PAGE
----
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a result of presuming that others perceive her as fat. Ultimately, the looking-glass process can weaken or strengthen one's self-esteem depending on?. It also helps us recognise the types of people we are influenced by in our social circle. The third principal of the looking-glass self indicates how the recipient has the ultimate decision or reaction to his mirror image (Cooley 1964, p. 184). The idea expressed by Hensley (1996, p. 298) is simple, yet very logical: the looking-glass self (the mirror) is an infinite source of self-analysis permanently available to its owner. Thus, we can conclude that once a person passes childhood or arrives to an adequate stage of maturity, he is no longer in desperate need of the looking-glass process. What supports this notion is that individualism has become the cultural logic of modernity (Meer 2011, p. front cover). In a world where individualization is a key process of modernity, Lacking acceptance by others is not a major issue, as it does not deprive people from basic survival necessities. One tends to favour independent judgments and embrace sole respect to the sovereignty of ones mind. In conclusion, sociological theories are a useful method to observe society through collective ideas. The McDonaldisation thesis, although initiated from a fast-food restaurant, is perceived as the governor of most social structures. I would argue, along with Filippove, that The elements of efficiency, calculability, predictability and control undoubtedly manage our education systems. Although the outcomes are beneficial to the capitalised market and assure the stability of the economy, they severely diminish creativity and imagination. Moreover, working in a McDonaldised system robotises people and raises their levels of stress and frustration. In a similar vein, recognising the effects of the global community is the cornerstone for an individual to take control of characterising the self. The looking-glass self process is ongoing and critical through childhood. However, within a society that embraces individualism, the need for it is less fundamental. Nevertheless, slight change of setting requires incorporating this mirror for temporal change in behaviour. Eventually, upon learning sociological theories, one is capable of resisting or conforming to society.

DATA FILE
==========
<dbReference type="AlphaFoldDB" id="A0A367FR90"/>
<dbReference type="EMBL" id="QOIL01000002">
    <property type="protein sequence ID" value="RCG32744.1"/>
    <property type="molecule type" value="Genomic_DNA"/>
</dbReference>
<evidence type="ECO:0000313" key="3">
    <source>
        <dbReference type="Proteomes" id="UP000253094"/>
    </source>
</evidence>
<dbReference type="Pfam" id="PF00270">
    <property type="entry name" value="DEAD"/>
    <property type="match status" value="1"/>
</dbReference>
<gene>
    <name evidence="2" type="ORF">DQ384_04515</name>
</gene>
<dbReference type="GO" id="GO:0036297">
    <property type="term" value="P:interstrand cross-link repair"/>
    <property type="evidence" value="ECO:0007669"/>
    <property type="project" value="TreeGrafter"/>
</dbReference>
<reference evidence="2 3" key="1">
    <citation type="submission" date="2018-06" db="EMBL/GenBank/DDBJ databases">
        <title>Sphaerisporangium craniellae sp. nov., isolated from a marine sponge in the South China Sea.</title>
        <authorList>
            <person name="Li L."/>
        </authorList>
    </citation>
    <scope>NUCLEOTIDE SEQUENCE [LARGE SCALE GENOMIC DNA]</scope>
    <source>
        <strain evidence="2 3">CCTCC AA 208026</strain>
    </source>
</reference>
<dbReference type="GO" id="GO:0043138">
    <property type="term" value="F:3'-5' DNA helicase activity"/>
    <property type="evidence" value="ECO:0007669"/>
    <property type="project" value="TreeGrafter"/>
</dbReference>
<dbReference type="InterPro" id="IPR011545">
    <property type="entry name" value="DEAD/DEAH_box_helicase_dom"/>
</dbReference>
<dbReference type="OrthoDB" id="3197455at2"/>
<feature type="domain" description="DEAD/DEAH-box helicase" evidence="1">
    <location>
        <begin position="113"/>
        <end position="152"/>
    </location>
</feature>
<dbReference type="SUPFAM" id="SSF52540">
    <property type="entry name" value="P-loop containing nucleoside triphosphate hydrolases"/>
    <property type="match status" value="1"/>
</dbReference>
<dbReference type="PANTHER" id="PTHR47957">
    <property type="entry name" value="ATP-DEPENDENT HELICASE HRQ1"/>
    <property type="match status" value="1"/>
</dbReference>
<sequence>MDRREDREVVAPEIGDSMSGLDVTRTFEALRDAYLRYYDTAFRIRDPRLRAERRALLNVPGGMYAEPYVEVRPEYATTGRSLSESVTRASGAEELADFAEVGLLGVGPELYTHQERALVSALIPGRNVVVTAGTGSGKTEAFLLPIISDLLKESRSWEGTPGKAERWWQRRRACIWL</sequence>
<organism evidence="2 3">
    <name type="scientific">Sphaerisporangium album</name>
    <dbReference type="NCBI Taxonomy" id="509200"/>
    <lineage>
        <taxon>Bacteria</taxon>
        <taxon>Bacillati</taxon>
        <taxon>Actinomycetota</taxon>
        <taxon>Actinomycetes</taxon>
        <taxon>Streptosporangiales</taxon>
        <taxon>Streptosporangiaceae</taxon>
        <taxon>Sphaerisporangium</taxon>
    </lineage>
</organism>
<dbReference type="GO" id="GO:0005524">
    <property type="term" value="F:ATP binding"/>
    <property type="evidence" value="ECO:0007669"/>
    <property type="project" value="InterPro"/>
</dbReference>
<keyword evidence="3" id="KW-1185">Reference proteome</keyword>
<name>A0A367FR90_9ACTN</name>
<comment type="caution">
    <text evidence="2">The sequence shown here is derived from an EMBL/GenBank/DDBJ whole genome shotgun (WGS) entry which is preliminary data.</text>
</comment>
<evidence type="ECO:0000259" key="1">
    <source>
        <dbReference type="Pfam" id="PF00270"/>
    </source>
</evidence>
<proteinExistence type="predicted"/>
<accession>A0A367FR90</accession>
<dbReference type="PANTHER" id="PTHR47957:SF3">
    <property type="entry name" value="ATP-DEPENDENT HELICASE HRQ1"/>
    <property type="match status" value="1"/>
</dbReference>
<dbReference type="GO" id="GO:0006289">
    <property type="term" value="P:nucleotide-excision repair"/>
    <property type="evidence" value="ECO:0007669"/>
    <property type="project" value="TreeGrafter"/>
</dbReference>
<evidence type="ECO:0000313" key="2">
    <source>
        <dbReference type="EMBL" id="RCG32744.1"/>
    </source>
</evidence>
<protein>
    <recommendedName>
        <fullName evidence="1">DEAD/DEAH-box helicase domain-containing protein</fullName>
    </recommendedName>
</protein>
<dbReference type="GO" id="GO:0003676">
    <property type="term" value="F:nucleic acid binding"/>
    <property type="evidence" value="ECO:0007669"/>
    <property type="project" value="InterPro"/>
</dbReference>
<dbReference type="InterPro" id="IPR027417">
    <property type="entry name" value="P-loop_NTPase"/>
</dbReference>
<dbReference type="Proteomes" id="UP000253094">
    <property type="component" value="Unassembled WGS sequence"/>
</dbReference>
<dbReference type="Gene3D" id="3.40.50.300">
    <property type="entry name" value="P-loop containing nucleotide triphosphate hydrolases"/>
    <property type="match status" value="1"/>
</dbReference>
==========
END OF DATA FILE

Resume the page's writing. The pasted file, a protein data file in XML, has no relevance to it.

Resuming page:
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Reference list:
Cooley, C.H 1964, Human nature and the social order, Schocken, New York. Filippov, R. I. 2011, McDonaldized education: is it the right kind for Russia?, Russian Education and Society, vol. 53, no. 5, pp.3-11 Hensley, W.E. 1996, 'A theory of the valenced other: the intersection of the lookingglass-self and social penetration', Social Behavior and Personality, vol. 24, no. 3, pp. 293-308 Henslin, J. M., Possamai, A & Possamai-Indesedy, A 2011, Sociology: a down to earth approach, Pearson Australia, Frenchs Forest. Macionis, J.J & Plummer, K 2012, Sociology: a global introduction, 5th ed., Pearson, Prentice Hall, New York. Meer, Z 2011, Individualism: the cultural logic of modernity, Lexington Books, Plymouth. Mudie, P & Pirrie, A 2006, Services marketing management, 3rd ed., Elsevier, Burlington. Ritzer, G 2004, The McDonaldization of society, Pine Forge Press, Thousand Oaks, California. Shepard, J.M. 2010, Cengage advantage books: sociology, 10th ed., Cengage Learning, Wadsworth. Smart, B 1999, Resisting McDonaldization, SAGE Ltd., London.